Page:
Peconic Avenue under water on Oct. 31, 2012 after Superstorm Sandy. File photo: Peter Blasl

Are we better prepared today than we were a decade ago when Superstorm Sandy ravaged the East Coast, devastating entire communities with massive storm-surge flooding and leaving millions in our region without power for days, even weeks, on end? 

Since Sandy, New York has increased its standards for building and improved its infrastructure to protect against storm impacts but Long Island remains especially vulnerable to catastrophic impacts of the coastal storms that climate scientists agree will increase in both frequency and intensity due to climate change. 

What are we doing locally to mitigate those impacts? 

Instead of changing local zoning and building codes to prevent or even just discourage development in vulnerable, flood-prone coastal areas, Riverhead is actually encouraging high-density development along its downtown riverfront, an area overwhelmed by Sandy’s powerful storm surge and regularly inundated when storm systems far less intense than Sandy bear down on our region. 

Yet the town is encouraging and approving multi-story development along the riverfront. And this is happening without a mitigation plan in place — let alone actual mitigation measures.

The town was able to commission the Army Corps of Engineers in early 2020 to create a floodplain management study, but there has been no public presentation to the board of the study’s findings. The most we’ve heard are promises that the new development on the riverfront will be durable and withstand the effects of climate change. There has been some discussion of a barrier to be built close to the south side of the buildings to protect them from flooding, but we haven’t seen anything codified to require it, nor have we heard discussion of how to make it a reality.

It’s disappointing this topic isn’t a high priority for the comprehensive plan update. It’s every bit as important as how much industrial development should be allowed or how to invigorate the town’s transfer of development rights program. To be sure, the conversations surrounding climate change have dramatically evolved in the 20 years since the current comprehensive plan was adopted. The current comprehensive plan doesn’t mention climate change, or sea level rise, or storm resiliency and, from what we’ve seen so far, we’re not too sure how much that will change in the comp plan update.

We want downtown to prosper. But neglecting these questions is effectively climate change denial — and will ultimately lead to the opposite of prosperity for downtown Riverhead. The town must look at these issues not in terms of what may happen in five, 10 or even 20 years. It must instead plan for the waterfront the people of Riverhead will be living with in 50 or 100 years.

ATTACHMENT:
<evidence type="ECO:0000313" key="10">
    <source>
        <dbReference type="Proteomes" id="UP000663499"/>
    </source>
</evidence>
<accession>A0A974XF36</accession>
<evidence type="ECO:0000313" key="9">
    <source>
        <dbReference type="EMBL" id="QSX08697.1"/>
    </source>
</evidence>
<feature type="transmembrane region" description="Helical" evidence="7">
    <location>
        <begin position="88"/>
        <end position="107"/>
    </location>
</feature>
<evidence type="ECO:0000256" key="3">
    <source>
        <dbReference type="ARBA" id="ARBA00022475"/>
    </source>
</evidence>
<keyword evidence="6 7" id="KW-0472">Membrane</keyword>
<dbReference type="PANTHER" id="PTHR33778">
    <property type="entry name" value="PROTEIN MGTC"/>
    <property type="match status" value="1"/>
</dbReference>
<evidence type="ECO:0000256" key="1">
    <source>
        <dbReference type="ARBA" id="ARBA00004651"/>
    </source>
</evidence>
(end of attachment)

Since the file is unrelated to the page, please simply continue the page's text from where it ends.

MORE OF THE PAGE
In December 2010, a state task force created by the legislature to study the impacts of sea-level rise on coastal New York said rising sea levels will result in septic system failures due to higher groundwater tables, increased flooding, increases in permanent inundation, loss of tidal wetlands, greater storm surges, increased coastal erosion and and damage to crucial infrastructures such as energy facilities, transportation networks, wastewater management systems and drinking water supplies. 

The task force recommended immediately identifying and mapping vulnerable areas, so that land use planning decisions can take sea level rise into account. Those decisions should include discouraging continued development in coastal areas and imposing new, much stiffer penalties for violations of the state’s coastal erosion hazard areas act — increasing penalties from $500 to $10,000 per violation. Riverhead took no action to implement — or even study — those recommendations. 

In June 2012, just four months before Sandy, the U.S. Geological Survey issued a report finding that sea-level rise along the Atlantic coast from Cape Hatteras to north of Boston is increasing three to four times faster than sea level rise globally.  

According to a mapping tool developed by The Nature Conservancy, the entire parking lot on the south side of East Main Street will likely be under water by about 2080, as will much of the town’s coastline along the river and bay. But that prospect continues to go unaddressed.

By the end of this century, our children and grandchildren will be asking “What were they thinking?” when they consider the amount of high density shoreline development allowed in Riverhead and other coastal areas even after Sandy hit. Maybe a better question would be, “Were they thinking at all?”

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